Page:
The Phoenix Coyotes are still awaiting to hear whether or not Sane Doan plans to re-sign with the team, or if he will decide to leave the place he has called home for the past 16 seasons. While they await that decision, they are unsure how much money they will have to spend.
Most teams have to worry about how much money they have left to spend, but the Coyotes are in the opposite scenario with the minimum salary cap rule in the National Hockey League. Every team has to hit the basement number of at least the projected $54.2 million salary cap. As of now, Phoenix only has about $45 million committed to 22 players who are signed for the upcoming season. Even if they are able to re-sign Doan, they will still likely be under the minimum number.
Unless they throw even more money at him than other teams are reportedly willing to offer, although that would still not be smart.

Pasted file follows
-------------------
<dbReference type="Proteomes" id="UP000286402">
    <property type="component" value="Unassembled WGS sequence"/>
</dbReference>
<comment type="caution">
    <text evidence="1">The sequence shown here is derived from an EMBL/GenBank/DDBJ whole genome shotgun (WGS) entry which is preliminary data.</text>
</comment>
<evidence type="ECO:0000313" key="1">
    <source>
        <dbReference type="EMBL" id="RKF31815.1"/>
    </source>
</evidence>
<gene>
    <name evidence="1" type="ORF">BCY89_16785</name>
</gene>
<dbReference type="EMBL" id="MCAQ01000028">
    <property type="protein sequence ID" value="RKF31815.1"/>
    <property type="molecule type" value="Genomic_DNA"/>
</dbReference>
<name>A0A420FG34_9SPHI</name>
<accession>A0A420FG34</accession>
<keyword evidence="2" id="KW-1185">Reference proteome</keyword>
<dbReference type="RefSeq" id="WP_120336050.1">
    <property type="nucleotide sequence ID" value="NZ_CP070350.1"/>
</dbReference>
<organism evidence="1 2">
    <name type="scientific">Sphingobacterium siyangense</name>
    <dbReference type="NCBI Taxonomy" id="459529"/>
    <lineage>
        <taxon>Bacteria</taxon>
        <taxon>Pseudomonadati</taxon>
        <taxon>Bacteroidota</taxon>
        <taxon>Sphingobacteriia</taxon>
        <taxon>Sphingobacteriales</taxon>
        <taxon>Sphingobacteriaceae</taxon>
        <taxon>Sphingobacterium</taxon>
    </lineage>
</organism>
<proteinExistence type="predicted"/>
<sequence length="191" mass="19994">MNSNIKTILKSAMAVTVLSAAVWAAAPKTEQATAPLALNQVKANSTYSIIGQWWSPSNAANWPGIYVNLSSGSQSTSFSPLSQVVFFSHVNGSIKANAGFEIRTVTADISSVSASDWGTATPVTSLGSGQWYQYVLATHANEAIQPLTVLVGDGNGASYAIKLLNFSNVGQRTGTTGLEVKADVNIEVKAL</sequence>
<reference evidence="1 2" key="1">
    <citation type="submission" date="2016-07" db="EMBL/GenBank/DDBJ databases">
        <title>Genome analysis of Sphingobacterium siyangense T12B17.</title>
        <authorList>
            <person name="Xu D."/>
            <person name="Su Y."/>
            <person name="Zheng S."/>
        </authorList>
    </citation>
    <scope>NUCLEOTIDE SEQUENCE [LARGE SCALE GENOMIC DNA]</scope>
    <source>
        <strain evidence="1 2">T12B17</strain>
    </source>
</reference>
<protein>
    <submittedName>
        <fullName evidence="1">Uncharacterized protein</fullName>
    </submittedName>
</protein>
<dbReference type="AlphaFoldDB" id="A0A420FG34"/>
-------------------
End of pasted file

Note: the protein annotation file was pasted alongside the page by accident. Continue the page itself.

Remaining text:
In fact, the best way for the Coyotes to reach the floor cap number is to trade for Boston Bruins goalie Tim Thomas.
And it is also the most fiscally responsible way to do so as well.
Technically, Thomas is retired. At least for the upcoming season. But he is still on Boston’s payroll list, meaning his $5 million salary does count against the cap for next season, even if he never suits up for the team. If Phoenix acquires Thomas, his salary would count toward their number, meaning it would get them closer to the basement cap number.
But the best thing for the Coyotes is that while his cap hit would help, they would not have to pay him a dime. And with incumbent netminder Mike Smith, it is not as if the Coyotes would care about possibly talking Thomas out of retirement beyond this season. It would not matter to them if he ever came back, but he could still help them out from the comfort of his own home.
If a similar salary cap floor number is put in place whenever a new collective bargaining agreement is reached, then a few teams will be looking to reach that number by acquiring some new players.
But nobody can do it better without altering future plans than by trading for Thomas.
Who would have thought that one of the hottest NHL trade commodities could be a retired goaltender who is extremely outspoken?